Thursday. Photo by Mary-Beth Blankenship
I had the pleasure of seeing Thursday’s triumphant return at Wrecking Ball, and with only two more shows on tap after Riot Chicago, and an uncertain future beyond that, I was very thankful to get a second helping. The last show was surreal, and yet, somehow, this managed to be even better, boasting a palpable energy of thankfulness and genuine excitement to be back, and back for the right reasons. Geoff Rickly is an unrivaled frontman, and his command of the stage and huge presence was an impressive sight to behold once more. The lean set seemed designed for fan service, with favorites like “Signals Over the Air” and “Cross Out the Eyes,” I loved every minute, despite finding myself wishing they’d had twice as long. Ending, of course, with “Understanding in a Car Crash,” the enthusiastic devotees seemed floored to have one of the scene’s most beloved bands back, and I hope this will be the one of many new opportunities to see them in action- if their apparent chemistry is any indication, I would be optimistic about getting more.
Bad Religion. Photo by Mary-Beth Blankenship
I’ve seen a handful of Bad Religion shows in my day, but never one as hit-filled as this. Kicking off with ferocious new tune “Fuck You,” the long-running, trailblazing LA melodic punks are a well-oilied machine at this point, and hand-picked some of the most recognizable songs from their entire discography, keeping Riot Fest in the palm of their hands with “Los Angeles Is Burning,” “21st Century (Digital Boy),” “Stranger Than Fiction,” “Generator,” “Sorrow,” and more. Ever the beacon of dependability, the band have managed to maintain a loyal following by never straying from their roots, and nearly 40 years in, they still have the fire and drive that helped them rise to such influential early heights.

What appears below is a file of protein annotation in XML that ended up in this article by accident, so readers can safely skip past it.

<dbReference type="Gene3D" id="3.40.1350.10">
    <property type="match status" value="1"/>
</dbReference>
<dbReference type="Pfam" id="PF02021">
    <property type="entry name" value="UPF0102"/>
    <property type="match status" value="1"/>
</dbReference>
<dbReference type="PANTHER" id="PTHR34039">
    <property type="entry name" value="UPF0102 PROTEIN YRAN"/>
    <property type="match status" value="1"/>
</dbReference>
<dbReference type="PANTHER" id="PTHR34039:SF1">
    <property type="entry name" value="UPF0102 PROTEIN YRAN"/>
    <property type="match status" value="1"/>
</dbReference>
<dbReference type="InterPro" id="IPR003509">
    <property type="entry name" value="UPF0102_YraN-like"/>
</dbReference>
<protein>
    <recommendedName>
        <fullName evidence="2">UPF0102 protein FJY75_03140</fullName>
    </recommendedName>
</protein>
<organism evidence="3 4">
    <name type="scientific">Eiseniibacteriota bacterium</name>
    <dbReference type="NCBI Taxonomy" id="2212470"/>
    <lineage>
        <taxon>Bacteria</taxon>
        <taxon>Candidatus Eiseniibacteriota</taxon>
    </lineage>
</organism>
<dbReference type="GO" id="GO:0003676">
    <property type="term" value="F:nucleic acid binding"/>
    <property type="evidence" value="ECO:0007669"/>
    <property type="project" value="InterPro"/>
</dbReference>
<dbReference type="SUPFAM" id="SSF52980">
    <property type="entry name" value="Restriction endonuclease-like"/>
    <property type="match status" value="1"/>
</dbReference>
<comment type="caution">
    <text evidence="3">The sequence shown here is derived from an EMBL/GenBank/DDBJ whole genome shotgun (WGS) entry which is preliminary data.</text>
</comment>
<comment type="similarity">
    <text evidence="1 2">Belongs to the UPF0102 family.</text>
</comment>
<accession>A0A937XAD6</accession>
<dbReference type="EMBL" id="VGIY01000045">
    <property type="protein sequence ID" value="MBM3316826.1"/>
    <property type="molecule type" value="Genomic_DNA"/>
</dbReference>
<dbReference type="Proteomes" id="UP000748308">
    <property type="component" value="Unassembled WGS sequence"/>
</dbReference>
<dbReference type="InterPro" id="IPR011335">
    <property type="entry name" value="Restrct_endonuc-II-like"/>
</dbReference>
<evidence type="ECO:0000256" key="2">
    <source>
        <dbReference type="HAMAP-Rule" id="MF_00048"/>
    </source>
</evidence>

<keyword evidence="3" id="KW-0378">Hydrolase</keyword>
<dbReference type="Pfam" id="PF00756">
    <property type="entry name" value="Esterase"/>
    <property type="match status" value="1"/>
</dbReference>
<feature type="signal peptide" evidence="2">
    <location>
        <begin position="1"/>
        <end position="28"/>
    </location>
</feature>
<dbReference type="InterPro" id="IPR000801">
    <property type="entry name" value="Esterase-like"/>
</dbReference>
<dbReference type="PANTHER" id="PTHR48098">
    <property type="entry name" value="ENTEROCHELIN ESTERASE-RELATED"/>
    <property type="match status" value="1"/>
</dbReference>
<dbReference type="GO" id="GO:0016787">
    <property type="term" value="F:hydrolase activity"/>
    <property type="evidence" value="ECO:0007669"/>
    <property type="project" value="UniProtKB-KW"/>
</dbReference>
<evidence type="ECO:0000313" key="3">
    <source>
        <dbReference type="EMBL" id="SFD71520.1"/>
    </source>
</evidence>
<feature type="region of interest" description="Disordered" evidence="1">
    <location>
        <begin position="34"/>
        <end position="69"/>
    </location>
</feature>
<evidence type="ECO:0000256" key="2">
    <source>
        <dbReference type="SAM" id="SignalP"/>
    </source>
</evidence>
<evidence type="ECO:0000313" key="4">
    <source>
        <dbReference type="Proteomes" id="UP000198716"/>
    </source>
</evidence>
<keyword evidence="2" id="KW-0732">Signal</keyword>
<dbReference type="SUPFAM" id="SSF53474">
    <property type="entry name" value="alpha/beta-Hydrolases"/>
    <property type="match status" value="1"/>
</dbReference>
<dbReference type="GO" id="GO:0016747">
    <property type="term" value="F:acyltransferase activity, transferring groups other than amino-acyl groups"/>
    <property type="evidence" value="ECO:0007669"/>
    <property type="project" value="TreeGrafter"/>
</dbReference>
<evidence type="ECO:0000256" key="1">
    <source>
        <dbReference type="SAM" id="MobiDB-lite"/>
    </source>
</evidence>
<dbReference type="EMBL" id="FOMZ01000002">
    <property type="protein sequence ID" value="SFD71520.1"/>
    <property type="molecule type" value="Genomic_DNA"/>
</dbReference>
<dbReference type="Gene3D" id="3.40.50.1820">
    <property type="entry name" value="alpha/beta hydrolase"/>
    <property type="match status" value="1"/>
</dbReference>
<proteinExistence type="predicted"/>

The Julie Ruin. Photo by Mary-Beth Blankenship
The Julie Ruin
The Julie Ruin were one of the highlights of Wrecking Ball this year, but, admittedly, they were a little off at Riot. When I arrived, their set was already a bit delayed, apparently plagued by technical difficulties. When they finally got going, kicking off with “I Decide,” they definitely sounded great, but something about the start seemed to throw off the vibe a bit. I’ll never not be wowed by seeing Kathleen Hannah and Kathi Wilcox in person though, and their feminist punk coupled with the newer band’s more indie and dance rock vibes makes for a very cool show. Hannah is a commanding presence, and when she interjects social and political discourse into her performances, it lands more effectively than most any other performer I can think of.
Underoath. Photo by Mary-Beth Blankenship